Greetings from Las Vegas, Nevada, USA and blessings to my brown & black brothers and sisters in Australia! Genie, I love your blog. I came in to agree with Jamila’s post – it is spot on regarding African-Americans. It’s not a term I particularly like because while I can trace my roots directly to the first slave who arrived from Africa, those roots also run deep in Native American Indians, Afro-Cubans, German, and whatever original nationality of the slave owner whose blood is mixed with ours. We’re a “watered-down” version, of sorts. I had a very interesting journey getting to this blog. It all started by finding relatives on Facebook that grew into finding and connecting with white family descendants of the slave owner. That branch of the tree landed in Geelong, and the branches have spread to the UK, all over the US and abroad. So, my Geelong cousin posts a picture of an aboriginal in the center of a flag with derogatory wording around it. When I read the posts that followed I was shocked to see words (all too familiar) that were so vile and racist I was taken aback. I asked why, WHY, was this going on and I received a reply from my cousin that consisted of phrases about respecting the flag, accepting things for how they are, not living in the past…blah blah blah…ALL the key phrases that raises the hackles on ANY brown & black person on this planet. Before I could launch into my rant, my white friend from Queensland posted a reply to my cousin. Gratefully, my Queensland friend is educated and aware of the realities of aboriginals and she gave him hell. Anyway, she sent me some links and websites and I ended up watching a video from Fear of a Brown Planet and landed here from a link on their Facebook page.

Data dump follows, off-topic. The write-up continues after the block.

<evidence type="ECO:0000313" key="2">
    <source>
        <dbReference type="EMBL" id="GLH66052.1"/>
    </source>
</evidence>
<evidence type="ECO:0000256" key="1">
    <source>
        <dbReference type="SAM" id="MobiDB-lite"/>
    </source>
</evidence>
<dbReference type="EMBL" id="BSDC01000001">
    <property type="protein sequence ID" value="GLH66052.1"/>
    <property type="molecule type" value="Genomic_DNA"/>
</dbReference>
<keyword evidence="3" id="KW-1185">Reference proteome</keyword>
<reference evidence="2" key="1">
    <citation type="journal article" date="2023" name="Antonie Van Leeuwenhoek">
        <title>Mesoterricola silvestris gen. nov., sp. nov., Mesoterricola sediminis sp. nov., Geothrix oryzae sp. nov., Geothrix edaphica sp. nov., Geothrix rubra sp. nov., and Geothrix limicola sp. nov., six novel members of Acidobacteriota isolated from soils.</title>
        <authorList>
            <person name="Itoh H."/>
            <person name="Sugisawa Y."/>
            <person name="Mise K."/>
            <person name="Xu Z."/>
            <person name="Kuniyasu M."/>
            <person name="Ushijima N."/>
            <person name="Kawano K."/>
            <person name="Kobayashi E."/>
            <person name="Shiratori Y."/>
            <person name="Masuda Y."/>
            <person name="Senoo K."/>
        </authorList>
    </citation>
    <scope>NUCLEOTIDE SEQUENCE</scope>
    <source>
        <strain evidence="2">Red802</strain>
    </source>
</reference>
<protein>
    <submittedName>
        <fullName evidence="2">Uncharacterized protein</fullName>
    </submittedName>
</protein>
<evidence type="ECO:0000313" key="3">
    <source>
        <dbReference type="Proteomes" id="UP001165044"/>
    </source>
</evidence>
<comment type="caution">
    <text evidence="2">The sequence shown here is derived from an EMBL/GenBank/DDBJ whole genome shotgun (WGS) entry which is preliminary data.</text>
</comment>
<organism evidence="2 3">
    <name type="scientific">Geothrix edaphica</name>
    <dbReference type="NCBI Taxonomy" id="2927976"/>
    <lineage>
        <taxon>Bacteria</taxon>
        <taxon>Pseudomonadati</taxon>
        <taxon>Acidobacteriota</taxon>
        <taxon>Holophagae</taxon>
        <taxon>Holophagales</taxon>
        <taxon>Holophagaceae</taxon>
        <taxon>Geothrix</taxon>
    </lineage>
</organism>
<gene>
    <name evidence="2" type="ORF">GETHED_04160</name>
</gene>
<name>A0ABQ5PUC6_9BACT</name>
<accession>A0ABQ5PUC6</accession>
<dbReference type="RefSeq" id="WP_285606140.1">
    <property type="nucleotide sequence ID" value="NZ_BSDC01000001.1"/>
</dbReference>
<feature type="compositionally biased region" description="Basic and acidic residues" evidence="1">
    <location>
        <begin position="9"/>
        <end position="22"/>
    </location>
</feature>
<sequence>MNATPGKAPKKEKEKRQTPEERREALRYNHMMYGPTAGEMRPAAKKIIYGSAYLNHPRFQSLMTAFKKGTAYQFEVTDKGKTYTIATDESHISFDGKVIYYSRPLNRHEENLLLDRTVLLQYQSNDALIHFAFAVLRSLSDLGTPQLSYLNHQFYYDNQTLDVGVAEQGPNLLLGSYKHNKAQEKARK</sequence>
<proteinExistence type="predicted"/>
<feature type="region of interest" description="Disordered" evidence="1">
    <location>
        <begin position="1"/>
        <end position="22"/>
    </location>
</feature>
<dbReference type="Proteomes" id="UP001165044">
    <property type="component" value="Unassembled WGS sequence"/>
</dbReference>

In all the exposure I’ve had to what’s happening and what has happened in Australia I’ve felt excited, angered, horrified, surprised, and a gamut of emotions that are hard to put into words. I have so much to say, so much to learn, and so much left to feel. Our ancestral paths are similar, and I feel we are kindred spirits…victims and survivors of colonialism. I’m here to learn, here to lend support, and extend another brown hand across the pond….

    1. Hi Daneen, I’m so sorry it has taken a whole MONTH to reply to this. Being without Internet at home can be..crippling. Firstly, thank you for your dedication in writing such a long response! Secondly, thanks for the solidarity! I hope you are happy to keep reading and responding – would be great to connect more. The similarities of experience of Black and Indigenous peoples all around the world never ceases to amaze me. Much love to you!